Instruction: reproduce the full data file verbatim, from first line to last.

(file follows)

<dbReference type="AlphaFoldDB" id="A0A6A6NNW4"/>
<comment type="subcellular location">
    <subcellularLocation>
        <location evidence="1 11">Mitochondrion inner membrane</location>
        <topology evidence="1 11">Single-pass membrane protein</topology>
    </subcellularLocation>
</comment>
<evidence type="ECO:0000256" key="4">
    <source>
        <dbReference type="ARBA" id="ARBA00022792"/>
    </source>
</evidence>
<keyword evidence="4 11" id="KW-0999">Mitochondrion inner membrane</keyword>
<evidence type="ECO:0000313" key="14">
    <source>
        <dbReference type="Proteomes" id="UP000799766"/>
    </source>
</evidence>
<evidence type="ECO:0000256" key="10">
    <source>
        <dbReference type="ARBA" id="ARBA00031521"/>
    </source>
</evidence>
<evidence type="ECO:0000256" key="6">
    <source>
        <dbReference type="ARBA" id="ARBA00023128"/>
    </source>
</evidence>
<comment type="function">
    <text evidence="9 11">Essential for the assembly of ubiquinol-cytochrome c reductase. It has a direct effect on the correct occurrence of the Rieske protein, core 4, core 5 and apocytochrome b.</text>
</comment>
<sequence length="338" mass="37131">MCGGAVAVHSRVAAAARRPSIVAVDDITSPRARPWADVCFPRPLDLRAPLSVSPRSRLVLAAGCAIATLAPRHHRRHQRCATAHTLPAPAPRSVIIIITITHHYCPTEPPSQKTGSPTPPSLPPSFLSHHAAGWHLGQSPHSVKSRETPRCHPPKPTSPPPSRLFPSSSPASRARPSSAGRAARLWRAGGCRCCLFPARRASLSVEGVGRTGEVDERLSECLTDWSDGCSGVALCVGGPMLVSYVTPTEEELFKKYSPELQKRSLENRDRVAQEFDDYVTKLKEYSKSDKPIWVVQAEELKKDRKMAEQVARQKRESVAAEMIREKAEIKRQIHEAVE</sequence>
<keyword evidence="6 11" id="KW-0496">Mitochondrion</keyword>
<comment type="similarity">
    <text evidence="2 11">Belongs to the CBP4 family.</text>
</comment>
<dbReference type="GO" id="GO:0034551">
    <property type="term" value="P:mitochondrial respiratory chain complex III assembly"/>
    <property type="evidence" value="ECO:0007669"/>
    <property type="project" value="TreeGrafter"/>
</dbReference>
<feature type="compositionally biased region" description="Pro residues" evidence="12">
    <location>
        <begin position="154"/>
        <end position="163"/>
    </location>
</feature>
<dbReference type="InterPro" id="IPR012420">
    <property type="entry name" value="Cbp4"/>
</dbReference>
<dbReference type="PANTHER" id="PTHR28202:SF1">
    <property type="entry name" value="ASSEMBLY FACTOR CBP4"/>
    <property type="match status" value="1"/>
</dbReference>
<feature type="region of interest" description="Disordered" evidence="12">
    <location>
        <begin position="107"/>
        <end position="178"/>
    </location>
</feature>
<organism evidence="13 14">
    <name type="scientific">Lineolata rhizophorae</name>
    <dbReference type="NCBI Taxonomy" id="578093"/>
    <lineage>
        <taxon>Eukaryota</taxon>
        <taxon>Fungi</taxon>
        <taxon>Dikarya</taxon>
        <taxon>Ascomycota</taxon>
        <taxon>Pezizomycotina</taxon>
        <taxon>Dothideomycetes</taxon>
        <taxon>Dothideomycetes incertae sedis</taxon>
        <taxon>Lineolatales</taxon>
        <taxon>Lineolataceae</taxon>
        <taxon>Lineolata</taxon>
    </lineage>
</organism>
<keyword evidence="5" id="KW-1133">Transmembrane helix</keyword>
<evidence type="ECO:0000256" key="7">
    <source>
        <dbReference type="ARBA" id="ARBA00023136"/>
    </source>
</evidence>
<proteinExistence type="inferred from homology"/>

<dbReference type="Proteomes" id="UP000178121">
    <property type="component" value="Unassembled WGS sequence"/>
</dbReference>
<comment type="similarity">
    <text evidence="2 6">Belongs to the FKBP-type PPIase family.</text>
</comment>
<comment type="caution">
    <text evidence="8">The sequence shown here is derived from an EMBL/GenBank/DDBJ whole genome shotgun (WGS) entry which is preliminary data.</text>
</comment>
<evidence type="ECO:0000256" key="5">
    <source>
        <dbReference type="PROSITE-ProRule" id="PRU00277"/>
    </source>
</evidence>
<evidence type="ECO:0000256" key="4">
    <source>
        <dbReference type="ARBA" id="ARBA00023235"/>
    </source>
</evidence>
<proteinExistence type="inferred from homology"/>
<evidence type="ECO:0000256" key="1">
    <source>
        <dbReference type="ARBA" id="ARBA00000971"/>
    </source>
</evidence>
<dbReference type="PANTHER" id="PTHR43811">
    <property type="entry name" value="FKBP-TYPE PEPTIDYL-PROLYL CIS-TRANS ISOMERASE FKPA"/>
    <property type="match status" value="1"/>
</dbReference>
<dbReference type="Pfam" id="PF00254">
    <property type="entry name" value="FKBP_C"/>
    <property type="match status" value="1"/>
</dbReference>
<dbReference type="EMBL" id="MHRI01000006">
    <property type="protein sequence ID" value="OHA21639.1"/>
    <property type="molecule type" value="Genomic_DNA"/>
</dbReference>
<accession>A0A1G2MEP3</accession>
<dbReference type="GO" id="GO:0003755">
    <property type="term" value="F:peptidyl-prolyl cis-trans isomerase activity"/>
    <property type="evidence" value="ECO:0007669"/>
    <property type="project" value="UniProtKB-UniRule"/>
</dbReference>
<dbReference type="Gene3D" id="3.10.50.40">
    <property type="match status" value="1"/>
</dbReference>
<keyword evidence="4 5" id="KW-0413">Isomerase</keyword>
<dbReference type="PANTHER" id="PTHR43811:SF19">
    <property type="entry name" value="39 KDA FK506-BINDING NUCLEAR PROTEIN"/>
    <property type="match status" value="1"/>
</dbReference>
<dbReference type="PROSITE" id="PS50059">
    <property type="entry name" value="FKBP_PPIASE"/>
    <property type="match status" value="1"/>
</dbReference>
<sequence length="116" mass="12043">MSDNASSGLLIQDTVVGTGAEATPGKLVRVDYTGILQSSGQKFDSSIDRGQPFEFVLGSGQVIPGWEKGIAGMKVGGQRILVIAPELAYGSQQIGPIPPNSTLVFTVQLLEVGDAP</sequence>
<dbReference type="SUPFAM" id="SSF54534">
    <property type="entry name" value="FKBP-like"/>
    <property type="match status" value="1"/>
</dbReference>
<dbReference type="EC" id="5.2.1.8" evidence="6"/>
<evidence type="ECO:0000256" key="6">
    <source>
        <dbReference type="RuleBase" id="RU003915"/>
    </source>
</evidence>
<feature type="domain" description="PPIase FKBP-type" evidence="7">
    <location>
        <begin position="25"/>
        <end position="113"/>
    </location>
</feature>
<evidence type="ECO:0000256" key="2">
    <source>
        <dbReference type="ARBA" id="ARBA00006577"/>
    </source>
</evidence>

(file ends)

<dbReference type="AlphaFoldDB" id="A0A6A6NNW4"/>
<comment type="subcellular location">
    <subcellularLocation>
        <location evidence="1 11">Mitochondrion inner membrane</location>
        <topology evidence="1 11">Single-pass membrane protein</topology>
    </subcellularLocation>
</comment>
<evidence type="ECO:0000256" key="4">
    <source>
        <dbReference type="ARBA" id="ARBA00022792"/>
    </source>
</evidence>
<keyword evidence="4 11" id="KW-0999">Mitochondrion inner membrane</keyword>
<evidence type="ECO:0000313" key="14">
    <source>
        <dbReference type="Proteomes" id="UP000799766"/>
    </source>
</evidence>
<evidence type="ECO:0000256" key="10">
    <source>
        <dbReference type="ARBA" id="ARBA00031521"/>
    </source>
</evidence>
<evidence type="ECO:0000256" key="6">
    <source>
        <dbReference type="ARBA" id="ARBA00023128"/>
    </source>
</evidence>
<comment type="function">
    <text evidence="9 11">Essential for the assembly of ubiquinol-cytochrome c reductase. It has a direct effect on the correct occurrence of the Rieske protein, core 4, core 5 and apocytochrome b.</text>
</comment>
<sequence length="338" mass="37131">MCGGAVAVHSRVAAAARRPSIVAVDDITSPRARPWADVCFPRPLDLRAPLSVSPRSRLVLAAGCAIATLAPRHHRRHQRCATAHTLPAPAPRSVIIIITITHHYCPTEPPSQKTGSPTPPSLPPSFLSHHAAGWHLGQSPHSVKSRETPRCHPPKPTSPPPSRLFPSSSPASRARPSSAGRAARLWRAGGCRCCLFPARRASLSVEGVGRTGEVDERLSECLTDWSDGCSGVALCVGGPMLVSYVTPTEEELFKKYSPELQKRSLENRDRVAQEFDDYVTKLKEYSKSDKPIWVVQAEELKKDRKMAEQVARQKRESVAAEMIREKAEIKRQIHEAVE</sequence>
<keyword evidence="6 11" id="KW-0496">Mitochondrion</keyword>
<comment type="similarity">
    <text evidence="2 11">Belongs to the CBP4 family.</text>
</comment>
<dbReference type="GO" id="GO:0034551">
    <property type="term" value="P:mitochondrial respiratory chain complex III assembly"/>
    <property type="evidence" value="ECO:0007669"/>
    <property type="project" value="TreeGrafter"/>
</dbReference>
<feature type="compositionally biased region" description="Pro residues" evidence="12">
    <location>
        <begin position="154"/>
        <end position="163"/>
    </location>
</feature>
<dbReference type="InterPro" id="IPR012420">
    <property type="entry name" value="Cbp4"/>
</dbReference>
<dbReference type="PANTHER" id="PTHR28202:SF1">
    <property type="entry name" value="ASSEMBLY FACTOR CBP4"/>
    <property type="match status" value="1"/>
</dbReference>
<feature type="region of interest" description="Disordered" evidence="12">
    <location>
        <begin position="107"/>
        <end position="178"/>
    </location>
</feature>
<organism evidence="13 14">
    <name type="scientific">Lineolata rhizophorae</name>
    <dbReference type="NCBI Taxonomy" id="578093"/>
    <lineage>
        <taxon>Eukaryota</taxon>
        <taxon>Fungi</taxon>
        <taxon>Dikarya</taxon>
        <taxon>Ascomycota</taxon>
        <taxon>Pezizomycotina</taxon>
        <taxon>Dothideomycetes</taxon>
        <taxon>Dothideomycetes incertae sedis</taxon>
        <taxon>Lineolatales</taxon>
        <taxon>Lineolataceae</taxon>
        <taxon>Lineolata</taxon>
    </lineage>
</organism>
<keyword evidence="5" id="KW-1133">Transmembrane helix</keyword>
<evidence type="ECO:0000256" key="7">
    <source>
        <dbReference type="ARBA" id="ARBA00023136"/>
    </source>
</evidence>
<proteinExistence type="inferred from homology"/>

<dbReference type="Proteomes" id="UP000178121">
    <property type="component" value="Unassembled WGS sequence"/>
</dbReference>
<comment type="similarity">
    <text evidence="2 6">Belongs to the FKBP-type PPIase family.</text>
</comment>
<comment type="caution">
    <text evidence="8">The sequence shown here is derived from an EMBL/GenBank/DDBJ whole genome shotgun (WGS) entry which is preliminary data.</text>
</comment>
<evidence type="ECO:0000256" key="5">
    <source>
        <dbReference type="PROSITE-ProRule" id="PRU00277"/>
    </source>
</evidence>
<evidence type="ECO:0000256" key="4">
    <source>
        <dbReference type="ARBA" id="ARBA00023235"/>
    </source>
</evidence>
<proteinExistence type="inferred from homology"/>
<evidence type="ECO:0000256" key="1">
    <source>
        <dbReference type="ARBA" id="ARBA00000971"/>
    </source>
</evidence>
<dbReference type="PANTHER" id="PTHR43811">
    <property type="entry name" value="FKBP-TYPE PEPTIDYL-PROLYL CIS-TRANS ISOMERASE FKPA"/>
    <property type="match status" value="1"/>
</dbReference>
<dbReference type="Pfam" id="PF00254">
    <property type="entry name" value="FKBP_C"/>
    <property type="match status" value="1"/>
</dbReference>
<dbReference type="EMBL" id="MHRI01000006">
    <property type="protein sequence ID" value="OHA21639.1"/>
    <property type="molecule type" value="Genomic_DNA"/>
</dbReference>
<accession>A0A1G2MEP3</accession>
<dbReference type="GO" id="GO:0003755">
    <property type="term" value="F:peptidyl-prolyl cis-trans isomerase activity"/>
    <property type="evidence" value="ECO:0007669"/>
    <property type="project" value="UniProtKB-UniRule"/>
</dbReference>
<dbReference type="Gene3D" id="3.10.50.40">
    <property type="match status" value="1"/>
</dbReference>
<keyword evidence="4 5" id="KW-0413">Isomerase</keyword>
<dbReference type="PANTHER" id="PTHR43811:SF19">
    <property type="entry name" value="39 KDA FK506-BINDING NUCLEAR PROTEIN"/>
    <property type="match status" value="1"/>
</dbReference>
<dbReference type="PROSITE" id="PS50059">
    <property type="entry name" value="FKBP_PPIASE"/>
    <property type="match status" value="1"/>
</dbReference>
<sequence length="116" mass="12043">MSDNASSGLLIQDTVVGTGAEATPGKLVRVDYTGILQSSGQKFDSSIDRGQPFEFVLGSGQVIPGWEKGIAGMKVGGQRILVIAPELAYGSQQIGPIPPNSTLVFTVQLLEVGDAP</sequence>
<dbReference type="SUPFAM" id="SSF54534">
    <property type="entry name" value="FKBP-like"/>
    <property type="match status" value="1"/>
</dbReference>
<dbReference type="EC" id="5.2.1.8" evidence="6"/>
<evidence type="ECO:0000256" key="6">
    <source>
        <dbReference type="RuleBase" id="RU003915"/>
    </source>
</evidence>
<feature type="domain" description="PPIase FKBP-type" evidence="7">
    <location>
        <begin position="25"/>
        <end position="113"/>
    </location>
</feature>
<evidence type="ECO:0000256" key="2">
    <source>
        <dbReference type="ARBA" id="ARBA00006577"/>
    </source>
</evidence>